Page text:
Hilla is a frontend framework built for Java. It combines a Spring Boot backend with a reactive TypeScript frontend built in Lit. Hilla automatically generates TypeScript types based on your server endpoint signatures, which helps keep your frontend and backend in sync as you develop your application.

Download and Run Kafka

This tutorial uses a local Kafka broker. Follow the steps below to download and start Kafka on your computer:

  1. Go to the Kafka download page and download Kafka
  2. Extract the downloaded archive tar -xzf kafka<,version>.tgz
  3. Open the directory cd kafka_<version>
  4. Start Zookeeper to manage the local Kafka cluster bin/ config/
  5. Open a second terminal and run bin/ config/ to start the Kafka broker.
  6. You now have Kafka running and are ready to start building your application.

Create a New Project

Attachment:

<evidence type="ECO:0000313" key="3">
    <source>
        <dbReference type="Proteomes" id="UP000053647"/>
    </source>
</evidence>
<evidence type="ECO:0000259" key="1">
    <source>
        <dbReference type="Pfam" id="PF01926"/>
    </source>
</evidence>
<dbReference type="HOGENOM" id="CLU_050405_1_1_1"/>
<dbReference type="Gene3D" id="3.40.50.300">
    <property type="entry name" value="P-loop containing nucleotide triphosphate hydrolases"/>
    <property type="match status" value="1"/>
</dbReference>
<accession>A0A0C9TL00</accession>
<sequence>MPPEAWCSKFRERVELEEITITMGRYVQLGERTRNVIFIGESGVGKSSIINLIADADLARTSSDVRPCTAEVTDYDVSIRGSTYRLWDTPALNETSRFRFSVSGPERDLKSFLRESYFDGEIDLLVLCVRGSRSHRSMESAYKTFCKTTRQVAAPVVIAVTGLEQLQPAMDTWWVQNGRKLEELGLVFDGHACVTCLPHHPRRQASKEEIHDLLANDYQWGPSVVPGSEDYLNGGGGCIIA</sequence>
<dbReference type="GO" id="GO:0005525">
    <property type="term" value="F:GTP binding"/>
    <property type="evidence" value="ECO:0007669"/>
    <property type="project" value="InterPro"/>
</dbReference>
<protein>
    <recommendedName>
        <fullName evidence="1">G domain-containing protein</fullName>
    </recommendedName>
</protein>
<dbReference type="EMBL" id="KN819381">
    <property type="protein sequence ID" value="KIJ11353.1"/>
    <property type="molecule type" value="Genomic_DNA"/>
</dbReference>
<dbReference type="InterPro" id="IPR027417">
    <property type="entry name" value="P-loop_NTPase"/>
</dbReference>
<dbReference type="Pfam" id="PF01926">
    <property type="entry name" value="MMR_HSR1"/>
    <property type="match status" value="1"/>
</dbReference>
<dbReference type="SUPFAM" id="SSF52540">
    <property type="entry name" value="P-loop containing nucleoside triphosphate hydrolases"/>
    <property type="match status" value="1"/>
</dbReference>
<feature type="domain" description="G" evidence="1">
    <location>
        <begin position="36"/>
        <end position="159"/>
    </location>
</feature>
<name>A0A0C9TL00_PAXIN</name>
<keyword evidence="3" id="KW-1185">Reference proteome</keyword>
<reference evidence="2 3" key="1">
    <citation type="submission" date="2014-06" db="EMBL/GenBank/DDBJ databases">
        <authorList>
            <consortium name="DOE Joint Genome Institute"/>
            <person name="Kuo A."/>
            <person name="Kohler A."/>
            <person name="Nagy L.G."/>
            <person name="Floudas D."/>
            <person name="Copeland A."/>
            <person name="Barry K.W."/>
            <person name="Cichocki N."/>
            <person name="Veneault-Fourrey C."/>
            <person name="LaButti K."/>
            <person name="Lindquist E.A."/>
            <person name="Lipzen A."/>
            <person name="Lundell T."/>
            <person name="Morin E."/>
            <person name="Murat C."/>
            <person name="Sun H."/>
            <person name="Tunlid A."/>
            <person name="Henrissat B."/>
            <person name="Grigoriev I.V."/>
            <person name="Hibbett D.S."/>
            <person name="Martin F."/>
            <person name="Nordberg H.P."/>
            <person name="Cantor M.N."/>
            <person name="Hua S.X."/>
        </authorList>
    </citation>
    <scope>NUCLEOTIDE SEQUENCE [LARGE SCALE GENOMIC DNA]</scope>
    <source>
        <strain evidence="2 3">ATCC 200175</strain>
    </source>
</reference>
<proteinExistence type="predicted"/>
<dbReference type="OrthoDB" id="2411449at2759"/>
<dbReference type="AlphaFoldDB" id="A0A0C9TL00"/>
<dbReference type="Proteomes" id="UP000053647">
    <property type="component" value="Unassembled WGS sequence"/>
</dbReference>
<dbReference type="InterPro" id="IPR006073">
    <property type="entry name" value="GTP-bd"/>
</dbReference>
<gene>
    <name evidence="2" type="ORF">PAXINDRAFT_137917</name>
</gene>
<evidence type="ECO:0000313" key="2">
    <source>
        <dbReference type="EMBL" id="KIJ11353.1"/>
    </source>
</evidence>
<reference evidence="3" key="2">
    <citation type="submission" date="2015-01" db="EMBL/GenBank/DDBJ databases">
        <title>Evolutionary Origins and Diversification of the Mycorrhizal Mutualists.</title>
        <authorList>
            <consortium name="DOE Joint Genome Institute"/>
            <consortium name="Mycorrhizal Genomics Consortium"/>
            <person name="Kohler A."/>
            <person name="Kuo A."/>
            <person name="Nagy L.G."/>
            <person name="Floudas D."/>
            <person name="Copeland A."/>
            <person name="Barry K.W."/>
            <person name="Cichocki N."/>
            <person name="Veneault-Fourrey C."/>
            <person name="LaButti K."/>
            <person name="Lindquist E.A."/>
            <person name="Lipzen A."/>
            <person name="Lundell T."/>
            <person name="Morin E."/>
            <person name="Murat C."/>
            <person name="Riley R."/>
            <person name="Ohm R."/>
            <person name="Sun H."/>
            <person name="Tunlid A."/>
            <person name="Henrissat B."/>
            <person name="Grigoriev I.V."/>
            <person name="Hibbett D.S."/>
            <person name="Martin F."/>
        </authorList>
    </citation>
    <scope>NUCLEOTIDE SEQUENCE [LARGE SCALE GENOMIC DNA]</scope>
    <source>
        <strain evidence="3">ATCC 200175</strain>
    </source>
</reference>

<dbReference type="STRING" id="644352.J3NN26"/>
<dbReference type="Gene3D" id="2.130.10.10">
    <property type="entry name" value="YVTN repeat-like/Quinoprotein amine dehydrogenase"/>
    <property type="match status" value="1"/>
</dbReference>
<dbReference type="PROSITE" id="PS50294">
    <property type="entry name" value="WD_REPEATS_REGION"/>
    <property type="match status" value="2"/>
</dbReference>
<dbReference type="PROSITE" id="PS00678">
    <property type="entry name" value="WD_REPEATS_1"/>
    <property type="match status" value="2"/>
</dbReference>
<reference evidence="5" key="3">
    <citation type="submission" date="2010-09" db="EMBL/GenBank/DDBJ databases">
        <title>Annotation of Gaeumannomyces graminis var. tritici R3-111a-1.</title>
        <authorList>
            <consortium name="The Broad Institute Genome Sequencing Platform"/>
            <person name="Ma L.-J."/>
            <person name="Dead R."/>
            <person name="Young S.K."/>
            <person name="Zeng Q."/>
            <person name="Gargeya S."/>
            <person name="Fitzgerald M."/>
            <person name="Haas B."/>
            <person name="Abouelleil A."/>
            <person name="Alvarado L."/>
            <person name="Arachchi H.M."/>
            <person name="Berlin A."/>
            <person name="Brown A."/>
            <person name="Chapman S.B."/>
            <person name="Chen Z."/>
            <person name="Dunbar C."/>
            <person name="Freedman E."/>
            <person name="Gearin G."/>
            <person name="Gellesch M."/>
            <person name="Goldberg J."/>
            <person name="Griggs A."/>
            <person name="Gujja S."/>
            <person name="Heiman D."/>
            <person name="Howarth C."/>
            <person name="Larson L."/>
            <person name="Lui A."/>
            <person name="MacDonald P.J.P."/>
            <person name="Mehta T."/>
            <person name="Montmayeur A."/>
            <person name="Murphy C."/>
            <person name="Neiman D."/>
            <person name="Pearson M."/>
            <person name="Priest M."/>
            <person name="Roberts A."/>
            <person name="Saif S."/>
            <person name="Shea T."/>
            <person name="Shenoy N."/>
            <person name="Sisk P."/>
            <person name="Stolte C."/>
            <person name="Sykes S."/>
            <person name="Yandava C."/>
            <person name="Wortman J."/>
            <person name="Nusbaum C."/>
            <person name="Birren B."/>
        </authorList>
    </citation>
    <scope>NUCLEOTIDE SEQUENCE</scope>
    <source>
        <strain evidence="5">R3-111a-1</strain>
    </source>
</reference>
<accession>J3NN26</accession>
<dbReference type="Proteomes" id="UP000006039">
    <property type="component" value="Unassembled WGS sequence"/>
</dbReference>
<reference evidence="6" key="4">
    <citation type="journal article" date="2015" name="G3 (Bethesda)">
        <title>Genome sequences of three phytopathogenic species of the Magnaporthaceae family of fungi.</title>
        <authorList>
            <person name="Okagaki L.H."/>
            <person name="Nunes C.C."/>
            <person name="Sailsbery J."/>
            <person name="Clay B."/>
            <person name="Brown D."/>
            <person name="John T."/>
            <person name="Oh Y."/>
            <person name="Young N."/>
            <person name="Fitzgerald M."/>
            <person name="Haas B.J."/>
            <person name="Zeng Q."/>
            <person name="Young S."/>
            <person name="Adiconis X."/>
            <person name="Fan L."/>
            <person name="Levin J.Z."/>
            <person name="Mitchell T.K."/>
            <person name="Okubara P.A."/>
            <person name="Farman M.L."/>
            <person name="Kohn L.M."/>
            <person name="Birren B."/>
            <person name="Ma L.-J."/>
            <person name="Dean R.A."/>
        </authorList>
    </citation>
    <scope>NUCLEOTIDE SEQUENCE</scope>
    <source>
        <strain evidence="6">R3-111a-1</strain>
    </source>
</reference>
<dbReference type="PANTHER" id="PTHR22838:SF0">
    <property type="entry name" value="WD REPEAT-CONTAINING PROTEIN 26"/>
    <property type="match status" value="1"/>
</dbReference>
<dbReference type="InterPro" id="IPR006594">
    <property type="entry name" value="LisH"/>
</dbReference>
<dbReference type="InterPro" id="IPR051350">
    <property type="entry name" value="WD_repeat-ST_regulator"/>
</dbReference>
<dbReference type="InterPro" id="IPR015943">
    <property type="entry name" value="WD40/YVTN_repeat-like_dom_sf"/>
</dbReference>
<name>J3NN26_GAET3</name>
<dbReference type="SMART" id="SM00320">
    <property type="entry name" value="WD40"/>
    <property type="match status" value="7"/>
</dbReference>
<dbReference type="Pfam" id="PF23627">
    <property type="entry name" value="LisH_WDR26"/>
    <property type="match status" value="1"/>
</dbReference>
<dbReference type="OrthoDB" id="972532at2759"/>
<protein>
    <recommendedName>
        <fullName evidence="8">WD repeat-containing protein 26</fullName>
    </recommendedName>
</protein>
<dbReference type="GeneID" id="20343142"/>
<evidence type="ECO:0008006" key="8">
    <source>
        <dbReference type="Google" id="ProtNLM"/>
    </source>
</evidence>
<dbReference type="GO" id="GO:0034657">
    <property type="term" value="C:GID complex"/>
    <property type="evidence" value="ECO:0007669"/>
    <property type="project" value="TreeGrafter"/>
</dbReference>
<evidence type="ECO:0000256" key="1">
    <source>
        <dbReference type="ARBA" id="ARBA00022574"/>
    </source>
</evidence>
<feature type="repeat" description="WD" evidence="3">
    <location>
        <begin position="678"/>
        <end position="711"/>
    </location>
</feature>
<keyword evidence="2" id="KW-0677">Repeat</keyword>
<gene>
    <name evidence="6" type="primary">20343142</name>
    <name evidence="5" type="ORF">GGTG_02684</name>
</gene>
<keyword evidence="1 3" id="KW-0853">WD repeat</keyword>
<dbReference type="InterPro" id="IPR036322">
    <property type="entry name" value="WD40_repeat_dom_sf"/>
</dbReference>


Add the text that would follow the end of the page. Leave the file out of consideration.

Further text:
Begin by creating a new Hilla project. This will give you a Spring Boot project configured with a TypeScript-Lit front end.

  1. Use the Vaadin CLI to initialize the project: npx @vaadin/cli init --hilla --empty hilla-kafka
  2. Open the project in your IDE of choice.
  3. Start the application using the included Maven wrapper. The command will download Maven and npm dependencies and start the development server. Note: the initial launch can take several minutes. However, subsequent starts are almost instantaneous. ./mvnw

Add Kafka Spring Dependencies

Add Kafka support to the application by including the following dependencies to the pom.xml file's <dependencies>:



The parent Spring Boot BOM covers the dependencies, so you don't need to add the version number explicitly.

Define a data model

Begin by creating a new Java package: com.example.application.model.

In this newly created package, create a new Java class,, to represent the message you will send over Kafka. Then, add the following content to the class: